Democratic commissioners had pushed for the referendum, noting how Guilford and Mecklenburg counties are holding referendums this fall to raise sales taxes to provide more funding for teacher salaries.
“Why on earth would a new graduate in education not go to a place where they can make $3,000 more?” Sullivan said. “What’s the incentive to come here to Wake?”
But Republican commissioners questioned raising sales taxes on the heels of a 4.4-cent property tax rate increase this year to repay last fall’s school construction bond referendum.
“The point is not to be the highest county in the state in taxation,” Coble said. “The point is to be competitive, and that’s the reason we’re seeing people come here and move into this area, and businesses come here – because they don’t feel like they’re going to be taxed unfairly.”
The heated tone of the debate was shown earlier in the meeting when commissioners voted 4-2 along party lines to not suspend the rules to allow Democratic Commissioner Betty Lou Ward to participate via phone. Ward, a supporter of the referendum, was recently discharged from the hospital and is recuperating.
County Attorney Scott Warren said that in his opinion, Ward’s request to participate should be respected.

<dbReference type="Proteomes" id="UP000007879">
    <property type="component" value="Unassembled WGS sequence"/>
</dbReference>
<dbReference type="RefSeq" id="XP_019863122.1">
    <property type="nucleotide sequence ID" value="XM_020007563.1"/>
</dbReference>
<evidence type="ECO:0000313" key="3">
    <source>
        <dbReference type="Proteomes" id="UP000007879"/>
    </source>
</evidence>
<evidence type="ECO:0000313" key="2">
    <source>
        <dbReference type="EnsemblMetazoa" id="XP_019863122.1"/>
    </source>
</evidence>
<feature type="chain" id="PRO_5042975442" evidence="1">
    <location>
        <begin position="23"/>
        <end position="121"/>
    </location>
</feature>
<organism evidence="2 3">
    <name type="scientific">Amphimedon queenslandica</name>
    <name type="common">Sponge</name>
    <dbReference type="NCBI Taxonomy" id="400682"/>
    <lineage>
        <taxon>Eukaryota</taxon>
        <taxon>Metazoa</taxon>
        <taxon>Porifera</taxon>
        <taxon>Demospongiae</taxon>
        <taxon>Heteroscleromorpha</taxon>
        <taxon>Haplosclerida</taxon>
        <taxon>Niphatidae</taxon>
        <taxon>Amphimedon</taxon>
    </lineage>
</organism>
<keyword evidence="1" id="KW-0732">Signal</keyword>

But Republican commissioners argued that letting Ward participate by phone wasn’t warranted because her request didn’t qualify as a real emergency.
“I have a problem with people who want to call in and vote on one item and don’t want to participate in the entire meeting,” Coble said. “It’s not fair to the people who are here and doesn’t help us have a healthy and robust discussion on a particular item.”
Democratic commissioners accused their GOP colleagues of not showing respect to the board’s longest-serving member.
“If that’s the compassion we have, so be it,” said Democratic Commissioner James West. “It’s just perplexing. It’s beyond my wild imagination that we as human beings would have that kind of incompassion and the inhumanity to one another.”
During public comment, several speakers urged commissioners to put the referendum on the ballot. Paulette Jones Leaven, vice president of the Wake County chapter of the N.C. Association of Educators, said the group would work to get the referendum passed.
“I’m sure today a positive vote on this referendum being on the ballot will help instill confidence and will help shore up morale of the teachers in Wake County schools,” she said.
The vote Monday came at a time when state legislators have been considering new limits on local decisions to raise taxes.
An earlier version of a measure would have set the limit on local sales tax rates at 2.5 percent – offering new tax options for most rural counties, but a step down from the current limit of 2.75 percent in Wake and five other urban counties. Wake’s current local rate is 2 percent.
The Senate gave the counties a last chance at keeping the higher rate by adding a use-it-or-lose-it provision. If they acted to levy 0.25 percent before the last day of 2014, the urban counties would keep their authority to raise local sales tax rates to 2.75 percent.
The Senate approved the sales tax measure, but the House parked it in the House Rules Committee, often a place where bills go to die.